Can we agree on the exact recipe(s) for Achilles tendinopathy?

It is hard to define the exact ingredients needed to diagnose Achilles tendinopathy. How can we improve our diagnostic recipe(s)? The ICON meetings, where lots of top chefs attend, could be an appropriate platform to initiate a new widely supported agreement on diagnostic criteria for Achilles tendinopathy. Uniform diagnostic recipes on when to diagnose Achilles tendinopathy would be a great start.8 Identifying possible subclassifications, based on certain diagnostic ingredients, has several possible advantages: improving tailored individual treatments or better inform us a patient’s prognosis.9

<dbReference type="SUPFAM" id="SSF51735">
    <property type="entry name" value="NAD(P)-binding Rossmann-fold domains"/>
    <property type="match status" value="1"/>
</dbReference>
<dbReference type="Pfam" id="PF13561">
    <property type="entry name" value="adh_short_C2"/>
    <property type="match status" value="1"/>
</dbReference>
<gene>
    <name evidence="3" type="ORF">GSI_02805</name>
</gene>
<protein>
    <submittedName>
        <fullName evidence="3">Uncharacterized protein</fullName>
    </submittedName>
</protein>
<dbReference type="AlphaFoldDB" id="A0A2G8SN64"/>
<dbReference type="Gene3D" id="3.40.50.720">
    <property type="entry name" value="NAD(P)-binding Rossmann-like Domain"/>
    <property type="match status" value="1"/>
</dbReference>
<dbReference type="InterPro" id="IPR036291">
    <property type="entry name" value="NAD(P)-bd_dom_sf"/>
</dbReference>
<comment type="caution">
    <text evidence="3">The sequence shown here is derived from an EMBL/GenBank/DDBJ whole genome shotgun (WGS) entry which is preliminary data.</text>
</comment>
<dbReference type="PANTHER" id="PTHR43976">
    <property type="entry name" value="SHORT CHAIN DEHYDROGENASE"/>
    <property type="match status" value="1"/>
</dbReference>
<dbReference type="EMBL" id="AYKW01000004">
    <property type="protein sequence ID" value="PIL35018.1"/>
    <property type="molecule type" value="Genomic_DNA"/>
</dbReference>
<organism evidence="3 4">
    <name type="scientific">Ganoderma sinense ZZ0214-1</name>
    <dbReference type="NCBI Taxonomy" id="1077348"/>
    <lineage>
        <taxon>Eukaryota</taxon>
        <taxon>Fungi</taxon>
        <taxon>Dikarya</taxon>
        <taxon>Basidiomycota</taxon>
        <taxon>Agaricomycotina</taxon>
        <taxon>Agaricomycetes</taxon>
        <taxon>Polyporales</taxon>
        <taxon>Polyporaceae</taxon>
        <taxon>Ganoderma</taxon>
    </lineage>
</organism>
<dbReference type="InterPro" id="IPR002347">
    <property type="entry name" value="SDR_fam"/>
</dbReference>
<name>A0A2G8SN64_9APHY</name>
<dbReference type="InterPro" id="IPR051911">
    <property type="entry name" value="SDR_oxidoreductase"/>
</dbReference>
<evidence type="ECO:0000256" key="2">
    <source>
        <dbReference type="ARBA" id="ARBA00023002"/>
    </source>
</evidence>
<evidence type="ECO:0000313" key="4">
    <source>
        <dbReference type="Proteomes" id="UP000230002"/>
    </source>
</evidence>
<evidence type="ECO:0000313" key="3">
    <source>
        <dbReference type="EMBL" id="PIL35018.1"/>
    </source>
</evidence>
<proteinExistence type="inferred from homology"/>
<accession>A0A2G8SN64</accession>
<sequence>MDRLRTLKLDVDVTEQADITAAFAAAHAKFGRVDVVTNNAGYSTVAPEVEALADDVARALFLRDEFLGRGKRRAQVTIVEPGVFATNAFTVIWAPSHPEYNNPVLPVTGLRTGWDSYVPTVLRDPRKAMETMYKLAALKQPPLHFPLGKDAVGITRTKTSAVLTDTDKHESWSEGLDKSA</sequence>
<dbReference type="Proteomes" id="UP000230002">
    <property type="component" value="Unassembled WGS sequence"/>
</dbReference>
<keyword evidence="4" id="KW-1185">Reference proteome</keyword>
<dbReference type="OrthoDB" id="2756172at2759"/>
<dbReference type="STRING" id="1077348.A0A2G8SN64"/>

We would like to extend our gratitude to WM Bramer, research librarian at Erasmus MC, for his help with developing a sensitive search strategy.



  • Twitter @rj_devos, @ArcoVlist, @marinuswinters

  • Contributors R-JdV made the first draft of the manuscript. MW, FvdG, AW and ACvdV revised the manuscript.

  • Funding The authors have not declared a specific grant for this research from any funding agency in the public, commercial or not-for-profit sectors.

  • Competing interests None declared.

  • Patient consent for publication Not required.

  • Provenance and peer review Not commissioned; externally peer reviewed.